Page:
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PNS Daily News - December 11, 2019 


U.S. House to vote on two articles of impeachment; $1.4 trillion in planned oil & gas development said to put the world in "bright red level" of climate crisis; anti-protest legislation moves forward in Ohio; "forest farming" moves forward in Appalachia; and someone's putting cowboy hats on pigeons in Nevada.

2020Talks - December 11, 2019 


18 years ago today, China joined the WTO. Now, China's in a trade war with the U.S. Also, House Democrats and the Trump administration made a deal to move forward with the U.S.-Mexico-Canada Trade Agreement.

“Dismantling” the American Dream in NH

Photo: Pulitzer Prize-winning author Hedrick Smith will be in the Granite State today (Thursday) talking about "Who Sole the American Dream" and putting 22 million Americans back to work.
Photo: Pulitzer Prize-winning author Hedrick Smith will be in the Granite State today (Thursday) talking about "Who Sole the American Dream" and putting 22 million Americans back to work.
October 24, 2013

CONCORD, N.H. – If you are feeling as if the whole economy is tilted against you, you are not alone.

A Pulitzer Prize-winning author is in the Granite State today with advice for getting the nation back into gear.

Hedrick Smith, author of "Who Stole the American Dream," will be in Plymouth talking about the 22 million Americans who are still out of work and the nation's political system, which he says is dismantling the American Dream.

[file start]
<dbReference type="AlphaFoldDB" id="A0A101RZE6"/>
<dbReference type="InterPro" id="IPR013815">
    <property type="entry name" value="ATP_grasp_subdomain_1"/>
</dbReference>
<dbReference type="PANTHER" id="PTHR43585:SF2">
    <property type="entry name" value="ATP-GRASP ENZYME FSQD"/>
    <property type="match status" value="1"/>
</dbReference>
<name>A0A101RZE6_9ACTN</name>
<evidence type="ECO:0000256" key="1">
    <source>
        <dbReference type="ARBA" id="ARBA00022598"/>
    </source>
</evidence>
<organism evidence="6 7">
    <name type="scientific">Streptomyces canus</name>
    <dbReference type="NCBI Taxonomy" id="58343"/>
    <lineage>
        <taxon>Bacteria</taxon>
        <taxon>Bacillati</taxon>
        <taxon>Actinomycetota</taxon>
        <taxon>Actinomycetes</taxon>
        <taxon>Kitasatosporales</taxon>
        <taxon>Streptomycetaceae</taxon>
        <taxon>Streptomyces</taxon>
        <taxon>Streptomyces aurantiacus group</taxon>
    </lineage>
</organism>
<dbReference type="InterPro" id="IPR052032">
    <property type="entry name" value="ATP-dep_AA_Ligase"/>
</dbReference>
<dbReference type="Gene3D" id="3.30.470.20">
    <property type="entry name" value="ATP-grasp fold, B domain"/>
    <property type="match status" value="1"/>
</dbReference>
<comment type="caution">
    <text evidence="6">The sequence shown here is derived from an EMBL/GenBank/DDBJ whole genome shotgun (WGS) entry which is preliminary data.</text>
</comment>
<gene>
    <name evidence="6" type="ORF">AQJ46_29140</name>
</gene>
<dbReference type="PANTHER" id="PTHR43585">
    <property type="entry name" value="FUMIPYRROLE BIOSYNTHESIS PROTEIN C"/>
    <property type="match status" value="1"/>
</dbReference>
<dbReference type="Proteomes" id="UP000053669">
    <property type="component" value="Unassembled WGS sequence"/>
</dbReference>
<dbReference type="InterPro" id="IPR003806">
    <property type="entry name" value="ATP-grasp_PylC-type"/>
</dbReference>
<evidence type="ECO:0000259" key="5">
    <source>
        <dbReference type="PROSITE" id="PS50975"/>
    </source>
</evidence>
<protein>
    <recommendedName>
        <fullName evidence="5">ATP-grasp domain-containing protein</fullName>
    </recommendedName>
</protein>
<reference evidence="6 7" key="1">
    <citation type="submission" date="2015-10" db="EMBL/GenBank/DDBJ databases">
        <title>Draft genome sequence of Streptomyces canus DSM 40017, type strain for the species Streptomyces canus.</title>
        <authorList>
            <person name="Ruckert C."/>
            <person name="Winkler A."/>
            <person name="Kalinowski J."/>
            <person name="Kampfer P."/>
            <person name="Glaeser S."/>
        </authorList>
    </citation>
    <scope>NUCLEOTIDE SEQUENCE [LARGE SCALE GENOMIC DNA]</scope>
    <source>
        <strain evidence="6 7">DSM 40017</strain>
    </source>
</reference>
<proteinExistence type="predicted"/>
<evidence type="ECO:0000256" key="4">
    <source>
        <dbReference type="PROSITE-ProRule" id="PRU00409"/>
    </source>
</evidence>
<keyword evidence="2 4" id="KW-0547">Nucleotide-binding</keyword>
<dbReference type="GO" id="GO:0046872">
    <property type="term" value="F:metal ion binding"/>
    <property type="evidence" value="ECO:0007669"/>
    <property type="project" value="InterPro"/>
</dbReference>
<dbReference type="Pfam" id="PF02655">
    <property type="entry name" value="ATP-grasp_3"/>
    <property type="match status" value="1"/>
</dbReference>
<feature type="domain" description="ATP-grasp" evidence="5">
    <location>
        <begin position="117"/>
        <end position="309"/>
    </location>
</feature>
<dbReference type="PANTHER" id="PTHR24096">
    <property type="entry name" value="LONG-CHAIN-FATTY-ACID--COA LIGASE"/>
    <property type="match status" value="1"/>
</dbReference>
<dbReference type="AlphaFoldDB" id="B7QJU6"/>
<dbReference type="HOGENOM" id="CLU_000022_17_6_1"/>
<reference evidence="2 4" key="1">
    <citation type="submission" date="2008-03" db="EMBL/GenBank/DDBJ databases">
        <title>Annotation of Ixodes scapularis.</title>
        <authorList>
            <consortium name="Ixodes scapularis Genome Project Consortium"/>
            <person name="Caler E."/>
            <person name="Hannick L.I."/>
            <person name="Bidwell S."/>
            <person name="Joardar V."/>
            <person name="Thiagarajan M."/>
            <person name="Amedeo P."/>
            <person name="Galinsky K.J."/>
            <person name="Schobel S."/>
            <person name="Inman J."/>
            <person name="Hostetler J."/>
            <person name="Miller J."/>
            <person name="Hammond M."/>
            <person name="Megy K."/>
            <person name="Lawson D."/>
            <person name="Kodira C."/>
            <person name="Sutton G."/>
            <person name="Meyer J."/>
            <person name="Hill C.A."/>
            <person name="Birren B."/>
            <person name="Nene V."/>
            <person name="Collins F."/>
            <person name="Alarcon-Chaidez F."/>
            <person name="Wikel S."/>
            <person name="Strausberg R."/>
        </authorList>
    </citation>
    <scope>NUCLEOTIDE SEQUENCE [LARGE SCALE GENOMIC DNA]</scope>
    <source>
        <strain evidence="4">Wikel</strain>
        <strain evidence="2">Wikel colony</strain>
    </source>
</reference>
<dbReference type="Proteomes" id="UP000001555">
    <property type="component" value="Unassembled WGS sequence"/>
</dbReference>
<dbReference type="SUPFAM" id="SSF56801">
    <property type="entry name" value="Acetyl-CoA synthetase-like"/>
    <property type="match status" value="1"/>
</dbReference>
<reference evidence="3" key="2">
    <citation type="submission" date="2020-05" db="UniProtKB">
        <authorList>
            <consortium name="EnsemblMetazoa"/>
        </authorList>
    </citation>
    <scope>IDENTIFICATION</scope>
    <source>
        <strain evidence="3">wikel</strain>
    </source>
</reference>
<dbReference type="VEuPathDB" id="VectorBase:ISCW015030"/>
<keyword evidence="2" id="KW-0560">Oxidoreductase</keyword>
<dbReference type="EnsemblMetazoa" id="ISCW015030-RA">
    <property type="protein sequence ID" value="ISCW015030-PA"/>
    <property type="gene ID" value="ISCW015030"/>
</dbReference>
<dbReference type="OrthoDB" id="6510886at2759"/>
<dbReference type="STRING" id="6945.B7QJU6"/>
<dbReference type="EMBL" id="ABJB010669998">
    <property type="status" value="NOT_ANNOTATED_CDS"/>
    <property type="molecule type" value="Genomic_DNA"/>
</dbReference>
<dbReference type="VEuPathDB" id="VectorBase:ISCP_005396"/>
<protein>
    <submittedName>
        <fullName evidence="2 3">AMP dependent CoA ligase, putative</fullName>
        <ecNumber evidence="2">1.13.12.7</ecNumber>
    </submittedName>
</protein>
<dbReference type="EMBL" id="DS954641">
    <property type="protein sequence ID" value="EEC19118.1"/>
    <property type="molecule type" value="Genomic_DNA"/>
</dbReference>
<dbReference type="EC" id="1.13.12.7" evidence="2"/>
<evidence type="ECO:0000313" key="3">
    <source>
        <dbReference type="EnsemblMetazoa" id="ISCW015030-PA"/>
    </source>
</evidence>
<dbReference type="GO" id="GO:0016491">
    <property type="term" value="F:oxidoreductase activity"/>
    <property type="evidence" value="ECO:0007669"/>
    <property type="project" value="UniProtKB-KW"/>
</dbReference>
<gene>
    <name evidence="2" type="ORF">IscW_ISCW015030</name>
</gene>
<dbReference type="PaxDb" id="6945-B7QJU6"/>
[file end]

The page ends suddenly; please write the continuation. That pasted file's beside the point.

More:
"I think there is a great frustration at the moment with the functioning of the political system,” he says, “with campaigns that are dominated by money, with an economy that's increasingly unequal."

Smith addressed students at UNH last night, and this morning he will be at Boyd Hall at Plymouth State.

Stephen Gorin, executive director of the New Hampshire chapter of the National Association of Social Workers, agrees that politicians are tilting the system in favor of the wealthy.

He says so-called entitlement cuts currently under debate in Congress will only serve to increase that gap – especially proposed changes to Social Security such as the Chained CPI.

"Cumulatively, the average New Hampshire worker's benefits would be cut by $3,700 by age 75,” he says, “and $11,000 by age 85, and by $22,000 by age 95 with a Chained CPI."

Gorin adds lawmakers may have to consider increasing taxes on the wealthy.

And, at least when it comes to corporate taxes, Smith says a lot of that can be accomplished by closing loopholes.

"We can do tax reform in corporate taxes and do what a lot of people in New Hampshire want to do, lower the rates” he says. “But stop the giveaways to big corporations and the banks that are already making enormous profits."

Smith also holds a conversation tonight at the AFL-CIO Union Hall in Hooksett.


Mike Clifford, Public News Service - NH